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|Title:||Portrayals of the Virgo in Plautine Comedy|
|Keywords:||Roman Comedy;Virgo;Characterization;Latin literature;Plautus|
|Abstract:||This thesis presents a literary study of three subtypes of the maiden stock character in Plautine Comedy: the silent virgo, the meretrix-virgo, and the virgo in transition. The comic maiden is remarkable in Roman Comedy, in that she is the female protagonist of most if not all of the plays in which she is a character, although she sometimes never appears onstage. The aim of this thesis is to investigate how the playwright manages and enrichens his portrayals of the virgo despite her limitations, and to analyze her significance in the broader themes of her plays. This has been done by detailed character analyses of three of Plautus’ plays, each of which features a virgo who represents one of the three subtypes of the comic maiden (i.e. Phaedria from Plautus’ Aulularia, Palaestra from Plautus’ Rudens, and Alcmena from Plautus’ Amphitruo respectively). Through the examination of the characters’ speeches and conversations, including those presented by the maiden herself when she appears onstage, it is evident that the virgo is a central figure in tensions and conclusions driving the plot. Because of her contradictory circumstances (i.e. her premarital pregnancy, slave status, or change in stock role), this integral function is contingent on her piety and innocence, which must be maintained throughout the play. Finally, the propitious resolution of the plot comes about in the restoration of the maiden’s status and the promise of marriage between her and the male lover. Because of this, she is also deeply connected to the underlying themes of morality and communal bonds governing the play. This research highlights the valuable and central role of a character in Plautine comedy, whose on-stage presence is often limited or even non-existent.|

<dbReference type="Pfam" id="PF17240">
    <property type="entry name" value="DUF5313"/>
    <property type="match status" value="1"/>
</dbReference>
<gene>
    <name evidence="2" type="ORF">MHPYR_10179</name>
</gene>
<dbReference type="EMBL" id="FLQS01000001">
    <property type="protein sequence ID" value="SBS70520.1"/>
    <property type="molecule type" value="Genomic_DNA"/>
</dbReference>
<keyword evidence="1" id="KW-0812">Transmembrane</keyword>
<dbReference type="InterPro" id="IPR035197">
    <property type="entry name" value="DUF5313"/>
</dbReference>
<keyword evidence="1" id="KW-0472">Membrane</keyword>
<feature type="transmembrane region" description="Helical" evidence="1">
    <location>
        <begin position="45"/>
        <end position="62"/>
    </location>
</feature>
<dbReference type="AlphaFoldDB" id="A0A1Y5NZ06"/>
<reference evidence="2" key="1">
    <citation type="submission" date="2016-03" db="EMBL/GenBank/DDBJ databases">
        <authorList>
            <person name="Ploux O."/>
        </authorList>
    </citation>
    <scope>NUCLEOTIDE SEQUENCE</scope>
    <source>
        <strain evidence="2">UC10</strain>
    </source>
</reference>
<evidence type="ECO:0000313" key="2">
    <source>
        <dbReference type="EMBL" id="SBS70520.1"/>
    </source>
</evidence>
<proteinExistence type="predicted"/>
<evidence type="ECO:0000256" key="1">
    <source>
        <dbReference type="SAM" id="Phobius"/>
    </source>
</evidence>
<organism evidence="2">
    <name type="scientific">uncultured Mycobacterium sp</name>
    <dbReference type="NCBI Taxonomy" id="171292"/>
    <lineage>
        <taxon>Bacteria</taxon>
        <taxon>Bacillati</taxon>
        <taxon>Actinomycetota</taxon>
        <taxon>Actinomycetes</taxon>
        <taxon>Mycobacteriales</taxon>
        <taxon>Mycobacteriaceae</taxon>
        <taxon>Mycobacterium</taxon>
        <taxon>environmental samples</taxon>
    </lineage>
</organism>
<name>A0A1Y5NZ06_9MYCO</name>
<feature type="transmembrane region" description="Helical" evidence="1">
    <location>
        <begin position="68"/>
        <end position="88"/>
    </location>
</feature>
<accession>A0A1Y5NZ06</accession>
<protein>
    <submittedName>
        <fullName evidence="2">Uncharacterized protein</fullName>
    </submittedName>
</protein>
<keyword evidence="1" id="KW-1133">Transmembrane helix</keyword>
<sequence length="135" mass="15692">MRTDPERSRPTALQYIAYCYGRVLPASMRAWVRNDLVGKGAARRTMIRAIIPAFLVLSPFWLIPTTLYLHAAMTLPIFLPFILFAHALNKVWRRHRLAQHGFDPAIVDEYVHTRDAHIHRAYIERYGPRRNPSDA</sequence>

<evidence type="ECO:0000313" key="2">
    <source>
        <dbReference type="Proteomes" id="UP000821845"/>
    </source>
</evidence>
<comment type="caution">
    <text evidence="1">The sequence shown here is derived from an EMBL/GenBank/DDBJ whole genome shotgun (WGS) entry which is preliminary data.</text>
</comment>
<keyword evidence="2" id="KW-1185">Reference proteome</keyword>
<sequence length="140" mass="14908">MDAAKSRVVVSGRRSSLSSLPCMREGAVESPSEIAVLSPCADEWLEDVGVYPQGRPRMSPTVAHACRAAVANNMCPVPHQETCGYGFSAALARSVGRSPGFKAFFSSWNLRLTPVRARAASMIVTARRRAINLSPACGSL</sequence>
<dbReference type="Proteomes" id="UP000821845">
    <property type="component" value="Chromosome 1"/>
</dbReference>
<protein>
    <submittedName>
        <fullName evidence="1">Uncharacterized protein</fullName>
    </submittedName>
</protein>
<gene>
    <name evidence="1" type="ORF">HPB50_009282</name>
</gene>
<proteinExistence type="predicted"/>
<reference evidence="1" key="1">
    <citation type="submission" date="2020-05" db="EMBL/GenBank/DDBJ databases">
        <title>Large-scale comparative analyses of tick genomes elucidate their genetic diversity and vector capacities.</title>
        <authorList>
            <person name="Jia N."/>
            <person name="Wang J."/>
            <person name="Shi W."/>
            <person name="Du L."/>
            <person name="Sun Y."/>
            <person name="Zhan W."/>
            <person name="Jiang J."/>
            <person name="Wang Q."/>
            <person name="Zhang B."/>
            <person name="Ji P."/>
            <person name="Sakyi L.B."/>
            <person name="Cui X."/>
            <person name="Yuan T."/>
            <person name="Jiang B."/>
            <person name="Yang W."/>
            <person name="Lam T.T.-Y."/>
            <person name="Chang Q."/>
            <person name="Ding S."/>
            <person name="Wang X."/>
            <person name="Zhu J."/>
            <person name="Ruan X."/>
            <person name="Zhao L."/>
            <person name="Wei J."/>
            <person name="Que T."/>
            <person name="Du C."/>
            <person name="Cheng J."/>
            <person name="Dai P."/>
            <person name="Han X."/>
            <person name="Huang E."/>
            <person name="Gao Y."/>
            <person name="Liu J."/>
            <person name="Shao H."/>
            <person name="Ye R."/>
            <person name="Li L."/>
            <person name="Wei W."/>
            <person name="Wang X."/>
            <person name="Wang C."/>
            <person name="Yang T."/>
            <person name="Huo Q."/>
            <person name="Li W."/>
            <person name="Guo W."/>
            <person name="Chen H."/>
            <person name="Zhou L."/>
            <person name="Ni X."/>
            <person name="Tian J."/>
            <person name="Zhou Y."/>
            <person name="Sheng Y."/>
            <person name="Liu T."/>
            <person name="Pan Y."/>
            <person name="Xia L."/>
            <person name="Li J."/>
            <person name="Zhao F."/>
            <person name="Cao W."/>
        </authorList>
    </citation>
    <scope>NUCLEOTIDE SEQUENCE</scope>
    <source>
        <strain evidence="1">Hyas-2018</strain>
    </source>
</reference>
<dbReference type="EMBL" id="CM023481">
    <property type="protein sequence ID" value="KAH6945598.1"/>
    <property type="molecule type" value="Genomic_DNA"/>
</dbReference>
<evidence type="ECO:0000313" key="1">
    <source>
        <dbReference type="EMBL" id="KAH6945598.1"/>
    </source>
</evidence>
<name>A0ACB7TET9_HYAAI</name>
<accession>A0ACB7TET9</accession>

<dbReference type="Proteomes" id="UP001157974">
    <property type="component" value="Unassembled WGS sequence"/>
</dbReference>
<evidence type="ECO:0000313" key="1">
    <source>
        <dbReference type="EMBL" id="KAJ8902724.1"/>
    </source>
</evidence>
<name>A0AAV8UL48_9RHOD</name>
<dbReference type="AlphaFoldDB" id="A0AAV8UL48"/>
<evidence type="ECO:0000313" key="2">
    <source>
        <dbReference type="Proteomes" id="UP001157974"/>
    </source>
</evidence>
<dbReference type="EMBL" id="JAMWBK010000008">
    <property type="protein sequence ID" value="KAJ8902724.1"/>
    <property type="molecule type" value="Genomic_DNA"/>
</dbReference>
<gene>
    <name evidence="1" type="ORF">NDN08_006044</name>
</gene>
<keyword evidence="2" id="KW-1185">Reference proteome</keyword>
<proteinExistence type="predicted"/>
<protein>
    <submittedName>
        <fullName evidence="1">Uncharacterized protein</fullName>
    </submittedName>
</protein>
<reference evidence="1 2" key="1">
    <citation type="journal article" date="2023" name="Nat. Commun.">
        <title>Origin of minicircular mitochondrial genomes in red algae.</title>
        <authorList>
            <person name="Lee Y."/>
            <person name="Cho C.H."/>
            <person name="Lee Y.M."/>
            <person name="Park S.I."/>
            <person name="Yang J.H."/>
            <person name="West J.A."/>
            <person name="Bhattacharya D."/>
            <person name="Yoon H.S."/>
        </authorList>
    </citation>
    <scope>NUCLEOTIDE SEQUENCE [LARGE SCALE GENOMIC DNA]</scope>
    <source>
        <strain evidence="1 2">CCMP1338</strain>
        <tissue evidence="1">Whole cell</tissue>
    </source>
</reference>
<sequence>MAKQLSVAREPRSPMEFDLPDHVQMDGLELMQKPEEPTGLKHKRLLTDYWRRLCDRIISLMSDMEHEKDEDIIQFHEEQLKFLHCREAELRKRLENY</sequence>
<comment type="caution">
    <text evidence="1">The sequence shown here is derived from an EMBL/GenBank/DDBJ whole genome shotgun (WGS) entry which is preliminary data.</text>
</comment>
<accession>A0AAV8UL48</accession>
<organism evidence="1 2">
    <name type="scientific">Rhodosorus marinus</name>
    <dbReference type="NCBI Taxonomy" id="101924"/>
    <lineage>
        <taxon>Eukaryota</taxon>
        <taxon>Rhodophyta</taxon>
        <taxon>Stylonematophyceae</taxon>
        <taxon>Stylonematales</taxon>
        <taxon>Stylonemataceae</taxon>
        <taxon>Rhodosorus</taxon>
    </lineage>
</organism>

|Appears in Collections:||Open Access Dissertations and Theses|
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